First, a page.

Previous to 1844, sixty-five years ago, the city did not own a single school building, and not until 1856 was there any kind of high school. In the fall of 1843 the Chicago Female Seminary was opened on Clark Street, between Madison and Monroe, by Dr. Abner W. HENDERSON.
In 1844 the University of St. Mary’s of the Lake was founded by the Roman Catholic Church, under the immediate direction of Bishop William Quarter. This school was opened in 1846 in St. Mary’s Church, which stood at the corner of Michigan Avenue and Madison Street. In 1867 this institution was abandoned and the building which it occupied was given up to the St. Joseph Orphan Asylum.
Several private and semi-public schools had been taught in previous years, and money had been appropriated from the school fund in 1834 to aid in maintaining a school in the Presbyterian Church which stood on the west side of Clark Street between Lake and Rudolph. This school was taught by Miss Eliza CHAPPEL, who that year married Jeremiah PORTER, the first pastor of a church in Chicago. He had organized the first Presbyterian Church in the fort the year before. The public meetings of the society were held over Peck’s store, on the southeast corner of Lake and Water Streets.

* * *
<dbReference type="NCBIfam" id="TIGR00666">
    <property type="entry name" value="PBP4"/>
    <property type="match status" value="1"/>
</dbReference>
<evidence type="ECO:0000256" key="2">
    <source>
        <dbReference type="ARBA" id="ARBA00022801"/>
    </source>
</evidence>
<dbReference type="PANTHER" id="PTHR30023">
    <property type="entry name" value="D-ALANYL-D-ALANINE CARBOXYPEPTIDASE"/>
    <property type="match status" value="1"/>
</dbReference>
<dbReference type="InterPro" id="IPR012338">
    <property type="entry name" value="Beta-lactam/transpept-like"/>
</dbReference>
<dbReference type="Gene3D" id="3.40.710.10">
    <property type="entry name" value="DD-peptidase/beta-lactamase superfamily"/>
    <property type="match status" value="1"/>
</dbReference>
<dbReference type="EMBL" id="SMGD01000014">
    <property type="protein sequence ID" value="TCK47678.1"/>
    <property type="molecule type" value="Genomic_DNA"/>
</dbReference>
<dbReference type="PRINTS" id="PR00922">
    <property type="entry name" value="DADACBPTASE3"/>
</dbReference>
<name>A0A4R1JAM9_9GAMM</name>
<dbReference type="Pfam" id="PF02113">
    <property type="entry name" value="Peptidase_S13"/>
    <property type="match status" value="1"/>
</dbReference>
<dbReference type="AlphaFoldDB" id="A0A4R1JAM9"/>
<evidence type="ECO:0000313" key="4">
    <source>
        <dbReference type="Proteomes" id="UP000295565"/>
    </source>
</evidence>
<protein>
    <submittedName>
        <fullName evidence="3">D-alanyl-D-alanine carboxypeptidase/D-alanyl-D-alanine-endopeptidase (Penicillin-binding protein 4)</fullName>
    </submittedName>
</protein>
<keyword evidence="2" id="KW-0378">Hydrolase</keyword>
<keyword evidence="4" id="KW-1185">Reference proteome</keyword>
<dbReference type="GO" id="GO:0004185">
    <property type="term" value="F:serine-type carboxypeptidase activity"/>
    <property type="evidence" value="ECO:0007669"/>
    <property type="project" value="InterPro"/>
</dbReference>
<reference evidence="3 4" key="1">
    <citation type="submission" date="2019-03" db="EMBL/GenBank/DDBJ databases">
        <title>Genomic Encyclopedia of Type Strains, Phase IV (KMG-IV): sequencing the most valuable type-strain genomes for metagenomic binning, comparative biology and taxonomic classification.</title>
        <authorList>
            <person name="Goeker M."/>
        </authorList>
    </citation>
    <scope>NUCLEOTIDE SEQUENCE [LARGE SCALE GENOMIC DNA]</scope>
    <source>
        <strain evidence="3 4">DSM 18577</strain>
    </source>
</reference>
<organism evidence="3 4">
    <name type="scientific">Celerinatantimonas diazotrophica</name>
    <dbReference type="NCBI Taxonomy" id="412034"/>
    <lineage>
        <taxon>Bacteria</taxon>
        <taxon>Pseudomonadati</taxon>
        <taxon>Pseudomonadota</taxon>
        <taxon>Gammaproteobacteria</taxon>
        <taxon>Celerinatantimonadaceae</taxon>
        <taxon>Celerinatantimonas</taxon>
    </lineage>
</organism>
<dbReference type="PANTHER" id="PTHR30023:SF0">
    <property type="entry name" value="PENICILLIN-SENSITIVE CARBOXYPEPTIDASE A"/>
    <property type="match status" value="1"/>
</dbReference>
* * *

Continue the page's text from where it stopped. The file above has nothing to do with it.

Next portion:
A school in the Baptist Church on Water Street, near Franklin, the same year, was called a public school; also, in 1835, a school on the north side of the river was called a public school. There were seven schools, public and private, in the town that year.
When Chicago became a city, in 1837, the members of the Common Council were made Commissioners of Schools for the city. They elected ten School Inspectors.
In 1839 the legislature passed a special act which placed the schools on a permanent and self-supporting basis. In November, 1840, free public schools were permanently established and a Board of Inspectors was organized. The salary of each of the four male teachers employed that year was $33.33 a month.
In 1844 the first public-school house was erected, on Madison Street, between Dearborn and State, and this building was standing there when the great fire of 1871 consumed all that part of the city.
In 1846 there were three male teachers and six female teachers; in 1851 four male teachers and twenty female teachers.
Source: Winchell, S R. A Civic Manual for Chicago, Cook County and Illinois ; Containing a Brief Account of Their History and Exhibiting Their Geographical, Political, Educational, Industrial, and Commercial Features. Chicago : Flanagan, 1910.; pages 26-27.
Editorial Note: the date of marriage for Eliza & Jeremiah is incorrect. Ms. Porter’s personal memoir provides evidence that they were married in 1835.